Clinical Image Article
Nevus of Ota
Department of Dermatology, University Hospital, Hassan II, Fez, Morocco
*Corresponding author: EL Jouari Ouiame, Department of Dermatology, University Hospital, Hassan II, Fez, Morocco, E-mail: firstname.lastname@example.org
Received: August 29, 2018 Accepted: September 24, 2018 Published: September 28, 2018
Citation: El Jouari O, Senhaji G, Elloudi S, Baybay H, Mernissi FZ. Nevus of Ota. Madridge J Dermatol Res. 2018; 3(2): 77-78. doi: 10.18689/mjdr-1000118
Copyright: © 2018 The Author(s). This work is licensed under a Creative Commons Attribution 4.0 International License, which permits unrestricted use, distribution, and reproduction in any medium, provided the original work is properly cited.
A 32 year old women has had, since birth, pigmented spots of the left periorbital area without involving the sclera [Figure 1, 2].
There has been no change in the extent of the lesion. The patient noticed that the spots become sometimes some what darker. Dermoscopy revealed multiples brown areas without structures [Figure 3].
Ota is a congenital pigmentary disorder of the skin and mucus membranes, observed frequently in the yellow race and blacks . It is a macular discoloration of the middle and upper portions of the face with common involvement of the periorbital area . Most cases are sporadic, rare family clusters have been reported  and are characterized as being unilateral (95%, having a female predilection (80%, displaying scleral lesions (65%), and being congenital (60%) . The lesions were composed of brown and blue macules the size of wich varied from that of a grain of rice to that of lentil. The overall pigment picture varied from deep purplisch-blue to light brownish-blue . Lesions tend to be slate-gray to brown in color with a ‘powder-blast burn' appearance. The forehead, temple, periorbital area, cheek, and nose are commonly involved. Rarely, pigmentation is bilateral and large areas of the face and oral mucous membranes are affected . The nevus of Ota is a misnomer because it does not contain true nevus cells and derives its pigmentation from dendritic melanocytes which are found in the reticular layer of the dermis . The treatment options for this condition included cryotherapy, dermabrasion, surgical excision and cosmetic camouflage. Although The Q-switched lasers have been used successfully to treat nevus of Ota .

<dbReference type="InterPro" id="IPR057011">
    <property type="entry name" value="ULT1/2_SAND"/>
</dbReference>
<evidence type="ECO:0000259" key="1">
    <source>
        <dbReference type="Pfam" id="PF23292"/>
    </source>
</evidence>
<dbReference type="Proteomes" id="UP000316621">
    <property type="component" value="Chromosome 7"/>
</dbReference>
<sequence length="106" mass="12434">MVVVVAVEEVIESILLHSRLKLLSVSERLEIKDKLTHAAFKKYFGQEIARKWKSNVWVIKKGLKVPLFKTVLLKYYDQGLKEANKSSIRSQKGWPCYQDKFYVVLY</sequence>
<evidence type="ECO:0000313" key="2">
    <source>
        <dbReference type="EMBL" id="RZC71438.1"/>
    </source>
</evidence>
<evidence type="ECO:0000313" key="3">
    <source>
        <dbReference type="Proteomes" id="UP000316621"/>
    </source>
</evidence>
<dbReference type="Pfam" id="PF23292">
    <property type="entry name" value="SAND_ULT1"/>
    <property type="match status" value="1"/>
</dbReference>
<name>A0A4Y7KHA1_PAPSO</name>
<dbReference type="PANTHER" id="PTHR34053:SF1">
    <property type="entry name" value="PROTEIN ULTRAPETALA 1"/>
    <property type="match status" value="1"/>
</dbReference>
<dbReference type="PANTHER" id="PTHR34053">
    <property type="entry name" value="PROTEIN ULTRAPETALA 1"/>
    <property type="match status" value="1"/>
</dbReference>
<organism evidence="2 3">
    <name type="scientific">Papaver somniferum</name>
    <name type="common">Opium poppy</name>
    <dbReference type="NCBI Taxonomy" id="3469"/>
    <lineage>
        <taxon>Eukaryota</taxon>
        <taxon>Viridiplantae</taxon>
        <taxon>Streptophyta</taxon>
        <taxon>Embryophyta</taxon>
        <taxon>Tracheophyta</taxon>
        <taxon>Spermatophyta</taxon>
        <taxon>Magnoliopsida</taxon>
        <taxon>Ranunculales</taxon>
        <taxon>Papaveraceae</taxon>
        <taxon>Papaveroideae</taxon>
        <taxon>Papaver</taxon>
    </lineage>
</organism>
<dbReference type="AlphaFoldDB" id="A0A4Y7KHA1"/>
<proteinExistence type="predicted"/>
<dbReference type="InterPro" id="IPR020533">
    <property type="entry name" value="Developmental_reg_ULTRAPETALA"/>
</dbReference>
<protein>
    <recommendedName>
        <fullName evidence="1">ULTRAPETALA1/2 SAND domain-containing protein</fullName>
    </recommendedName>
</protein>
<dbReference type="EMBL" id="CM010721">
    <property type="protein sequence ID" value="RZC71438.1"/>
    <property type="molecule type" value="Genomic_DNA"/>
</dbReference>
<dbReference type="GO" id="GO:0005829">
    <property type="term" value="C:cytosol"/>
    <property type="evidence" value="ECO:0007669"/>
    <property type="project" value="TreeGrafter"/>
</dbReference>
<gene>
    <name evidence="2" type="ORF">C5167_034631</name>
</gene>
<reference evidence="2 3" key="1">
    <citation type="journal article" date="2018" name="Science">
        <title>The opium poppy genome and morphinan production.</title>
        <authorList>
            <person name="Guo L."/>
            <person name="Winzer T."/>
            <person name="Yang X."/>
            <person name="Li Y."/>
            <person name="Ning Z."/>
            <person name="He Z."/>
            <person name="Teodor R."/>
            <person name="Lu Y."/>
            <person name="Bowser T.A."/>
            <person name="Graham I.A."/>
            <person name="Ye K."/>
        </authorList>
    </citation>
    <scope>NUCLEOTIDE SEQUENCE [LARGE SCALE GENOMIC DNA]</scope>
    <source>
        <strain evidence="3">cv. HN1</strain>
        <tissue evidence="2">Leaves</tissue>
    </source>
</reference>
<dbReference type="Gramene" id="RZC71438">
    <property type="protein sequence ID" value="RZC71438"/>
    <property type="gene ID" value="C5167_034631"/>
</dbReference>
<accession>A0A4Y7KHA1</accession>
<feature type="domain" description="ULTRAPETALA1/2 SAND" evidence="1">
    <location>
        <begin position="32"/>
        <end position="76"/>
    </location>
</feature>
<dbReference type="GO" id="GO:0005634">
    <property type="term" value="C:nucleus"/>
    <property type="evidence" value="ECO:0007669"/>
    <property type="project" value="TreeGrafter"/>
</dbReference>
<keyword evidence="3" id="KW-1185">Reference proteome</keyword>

Conflict of Interest
The authors declare no conflicts of interest.